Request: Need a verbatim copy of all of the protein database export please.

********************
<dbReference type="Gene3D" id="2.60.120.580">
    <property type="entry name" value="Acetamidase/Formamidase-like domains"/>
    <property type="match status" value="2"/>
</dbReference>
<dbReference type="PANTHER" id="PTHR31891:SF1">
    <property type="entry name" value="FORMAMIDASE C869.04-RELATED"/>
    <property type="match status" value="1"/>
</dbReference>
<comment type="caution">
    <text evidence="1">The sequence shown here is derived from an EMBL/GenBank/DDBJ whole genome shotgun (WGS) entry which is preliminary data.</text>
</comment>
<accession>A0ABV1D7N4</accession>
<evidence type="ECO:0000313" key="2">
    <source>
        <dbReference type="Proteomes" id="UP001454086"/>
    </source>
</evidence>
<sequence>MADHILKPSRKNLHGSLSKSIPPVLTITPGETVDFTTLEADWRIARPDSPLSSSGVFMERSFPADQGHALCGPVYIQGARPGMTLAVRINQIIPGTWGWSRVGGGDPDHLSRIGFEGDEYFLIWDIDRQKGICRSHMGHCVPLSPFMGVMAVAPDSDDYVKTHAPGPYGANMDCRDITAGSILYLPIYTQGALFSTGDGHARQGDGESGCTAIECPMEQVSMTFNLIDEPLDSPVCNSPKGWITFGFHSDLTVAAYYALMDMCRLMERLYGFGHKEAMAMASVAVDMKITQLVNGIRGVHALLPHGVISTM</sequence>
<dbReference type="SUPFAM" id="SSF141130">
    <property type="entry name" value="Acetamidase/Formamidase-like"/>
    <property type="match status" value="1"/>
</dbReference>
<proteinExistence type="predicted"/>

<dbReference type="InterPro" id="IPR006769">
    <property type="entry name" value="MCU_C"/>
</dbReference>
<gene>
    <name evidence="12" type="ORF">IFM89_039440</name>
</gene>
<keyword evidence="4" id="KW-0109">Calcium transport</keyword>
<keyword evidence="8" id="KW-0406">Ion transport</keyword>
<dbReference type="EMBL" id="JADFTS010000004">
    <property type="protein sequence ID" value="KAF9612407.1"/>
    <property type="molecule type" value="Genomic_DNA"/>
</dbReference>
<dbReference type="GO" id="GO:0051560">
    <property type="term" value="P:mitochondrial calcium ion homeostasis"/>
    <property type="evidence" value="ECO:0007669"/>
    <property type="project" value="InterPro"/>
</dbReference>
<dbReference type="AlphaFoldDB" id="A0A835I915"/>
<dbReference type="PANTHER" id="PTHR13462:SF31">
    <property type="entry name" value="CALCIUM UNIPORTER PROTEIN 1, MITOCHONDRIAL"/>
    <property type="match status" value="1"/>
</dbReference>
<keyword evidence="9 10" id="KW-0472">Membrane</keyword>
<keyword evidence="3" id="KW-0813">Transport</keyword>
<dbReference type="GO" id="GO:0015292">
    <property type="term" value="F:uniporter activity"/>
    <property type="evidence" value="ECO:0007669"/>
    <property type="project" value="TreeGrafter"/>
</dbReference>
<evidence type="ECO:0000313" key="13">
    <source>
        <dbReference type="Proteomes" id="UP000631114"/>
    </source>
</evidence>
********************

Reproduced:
<dbReference type="Gene3D" id="2.60.120.580">
    <property type="entry name" value="Acetamidase/Formamidase-like domains"/>
    <property type="match status" value="2"/>
</dbReference>
<dbReference type="PANTHER" id="PTHR31891:SF1">
    <property type="entry name" value="FORMAMIDASE C869.04-RELATED"/>
    <property type="match status" value="1"/>
</dbReference>
<comment type="caution">
    <text evidence="1">The sequence shown here is derived from an EMBL/GenBank/DDBJ whole genome shotgun (WGS) entry which is preliminary data.</text>
</comment>
<accession>A0ABV1D7N4</accession>
<evidence type="ECO:0000313" key="2">
    <source>
        <dbReference type="Proteomes" id="UP001454086"/>
    </source>
</evidence>
<sequence>MADHILKPSRKNLHGSLSKSIPPVLTITPGETVDFTTLEADWRIARPDSPLSSSGVFMERSFPADQGHALCGPVYIQGARPGMTLAVRINQIIPGTWGWSRVGGGDPDHLSRIGFEGDEYFLIWDIDRQKGICRSHMGHCVPLSPFMGVMAVAPDSDDYVKTHAPGPYGANMDCRDITAGSILYLPIYTQGALFSTGDGHARQGDGESGCTAIECPMEQVSMTFNLIDEPLDSPVCNSPKGWITFGFHSDLTVAAYYALMDMCRLMERLYGFGHKEAMAMASVAVDMKITQLVNGIRGVHALLPHGVISTM</sequence>
<dbReference type="SUPFAM" id="SSF141130">
    <property type="entry name" value="Acetamidase/Formamidase-like"/>
    <property type="match status" value="1"/>
</dbReference>
<proteinExistence type="predicted"/>

<dbReference type="InterPro" id="IPR006769">
    <property type="entry name" value="MCU_C"/>
</dbReference>
<gene>
    <name evidence="12" type="ORF">IFM89_039440</name>
</gene>
<keyword evidence="4" id="KW-0109">Calcium transport</keyword>
<keyword evidence="8" id="KW-0406">Ion transport</keyword>
<dbReference type="EMBL" id="JADFTS010000004">
    <property type="protein sequence ID" value="KAF9612407.1"/>
    <property type="molecule type" value="Genomic_DNA"/>
</dbReference>
<dbReference type="GO" id="GO:0051560">
    <property type="term" value="P:mitochondrial calcium ion homeostasis"/>
    <property type="evidence" value="ECO:0007669"/>
    <property type="project" value="InterPro"/>
</dbReference>
<dbReference type="AlphaFoldDB" id="A0A835I915"/>
<dbReference type="PANTHER" id="PTHR13462:SF31">
    <property type="entry name" value="CALCIUM UNIPORTER PROTEIN 1, MITOCHONDRIAL"/>
    <property type="match status" value="1"/>
</dbReference>
<keyword evidence="9 10" id="KW-0472">Membrane</keyword>
<keyword evidence="3" id="KW-0813">Transport</keyword>
<dbReference type="GO" id="GO:0015292">
    <property type="term" value="F:uniporter activity"/>
    <property type="evidence" value="ECO:0007669"/>
    <property type="project" value="TreeGrafter"/>
</dbReference>
<evidence type="ECO:0000313" key="13">
    <source>
        <dbReference type="Proteomes" id="UP000631114"/>
    </source>
</evidence>